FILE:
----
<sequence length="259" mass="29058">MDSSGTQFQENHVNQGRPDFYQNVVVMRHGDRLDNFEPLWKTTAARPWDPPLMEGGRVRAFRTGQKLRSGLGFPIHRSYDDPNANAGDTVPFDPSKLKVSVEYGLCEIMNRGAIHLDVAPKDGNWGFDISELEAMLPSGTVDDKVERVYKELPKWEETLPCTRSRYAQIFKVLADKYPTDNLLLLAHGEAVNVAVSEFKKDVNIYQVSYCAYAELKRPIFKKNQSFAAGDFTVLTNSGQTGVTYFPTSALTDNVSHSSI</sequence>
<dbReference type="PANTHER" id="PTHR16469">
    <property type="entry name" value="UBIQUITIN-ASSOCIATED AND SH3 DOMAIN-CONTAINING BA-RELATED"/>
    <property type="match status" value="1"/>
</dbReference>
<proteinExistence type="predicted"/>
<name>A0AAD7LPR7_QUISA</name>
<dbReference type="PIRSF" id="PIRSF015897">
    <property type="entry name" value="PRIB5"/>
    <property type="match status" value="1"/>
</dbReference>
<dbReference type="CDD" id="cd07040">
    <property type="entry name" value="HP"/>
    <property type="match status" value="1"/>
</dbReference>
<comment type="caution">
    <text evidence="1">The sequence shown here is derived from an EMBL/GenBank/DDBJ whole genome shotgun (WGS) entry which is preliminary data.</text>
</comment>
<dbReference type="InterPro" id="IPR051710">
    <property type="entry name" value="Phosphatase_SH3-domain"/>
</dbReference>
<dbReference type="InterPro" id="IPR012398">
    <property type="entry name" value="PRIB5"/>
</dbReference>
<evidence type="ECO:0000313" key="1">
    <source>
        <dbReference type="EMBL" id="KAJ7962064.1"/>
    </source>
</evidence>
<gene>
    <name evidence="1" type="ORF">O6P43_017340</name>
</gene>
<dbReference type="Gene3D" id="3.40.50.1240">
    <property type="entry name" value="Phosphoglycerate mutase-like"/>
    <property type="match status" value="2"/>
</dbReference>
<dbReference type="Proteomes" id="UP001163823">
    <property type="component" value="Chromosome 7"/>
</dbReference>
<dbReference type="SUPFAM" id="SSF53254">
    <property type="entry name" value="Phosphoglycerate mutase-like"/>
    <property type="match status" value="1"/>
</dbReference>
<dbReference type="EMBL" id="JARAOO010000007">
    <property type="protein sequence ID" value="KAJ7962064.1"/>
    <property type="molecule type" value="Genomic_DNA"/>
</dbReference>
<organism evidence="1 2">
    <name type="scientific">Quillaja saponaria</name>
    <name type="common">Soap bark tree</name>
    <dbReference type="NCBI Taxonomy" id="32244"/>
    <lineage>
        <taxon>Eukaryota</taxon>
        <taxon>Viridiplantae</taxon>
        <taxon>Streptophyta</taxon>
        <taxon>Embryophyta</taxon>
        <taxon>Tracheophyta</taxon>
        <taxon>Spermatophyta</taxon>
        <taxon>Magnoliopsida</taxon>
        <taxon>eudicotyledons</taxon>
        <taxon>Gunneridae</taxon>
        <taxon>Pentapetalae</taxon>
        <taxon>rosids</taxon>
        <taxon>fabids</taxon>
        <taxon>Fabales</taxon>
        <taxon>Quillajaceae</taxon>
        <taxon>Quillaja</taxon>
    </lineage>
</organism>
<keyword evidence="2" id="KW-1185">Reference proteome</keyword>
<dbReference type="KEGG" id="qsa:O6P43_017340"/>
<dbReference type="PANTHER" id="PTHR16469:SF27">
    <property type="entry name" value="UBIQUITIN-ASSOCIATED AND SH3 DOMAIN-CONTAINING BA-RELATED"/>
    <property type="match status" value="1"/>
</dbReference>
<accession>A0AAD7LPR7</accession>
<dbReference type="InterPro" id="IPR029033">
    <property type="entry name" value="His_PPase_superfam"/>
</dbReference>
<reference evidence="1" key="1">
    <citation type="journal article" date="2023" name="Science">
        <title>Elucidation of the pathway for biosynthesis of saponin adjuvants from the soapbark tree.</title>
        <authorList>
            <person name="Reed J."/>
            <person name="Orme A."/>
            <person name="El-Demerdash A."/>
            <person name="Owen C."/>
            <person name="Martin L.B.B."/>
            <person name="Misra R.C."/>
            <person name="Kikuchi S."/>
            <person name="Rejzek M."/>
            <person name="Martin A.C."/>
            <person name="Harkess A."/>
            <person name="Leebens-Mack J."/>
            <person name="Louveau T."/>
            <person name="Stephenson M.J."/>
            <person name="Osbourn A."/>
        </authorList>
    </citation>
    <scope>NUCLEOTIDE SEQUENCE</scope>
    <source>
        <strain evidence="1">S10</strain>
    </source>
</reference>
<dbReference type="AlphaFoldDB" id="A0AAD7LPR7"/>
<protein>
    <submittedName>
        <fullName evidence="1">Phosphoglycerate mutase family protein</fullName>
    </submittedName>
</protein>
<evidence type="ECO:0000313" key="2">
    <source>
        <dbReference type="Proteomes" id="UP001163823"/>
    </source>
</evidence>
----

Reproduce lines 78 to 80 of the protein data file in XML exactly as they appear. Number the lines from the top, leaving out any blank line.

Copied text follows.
    <property type="entry name" value="His_PPase_superfam"/>
</dbReference>
<reference evidence="1" key="1">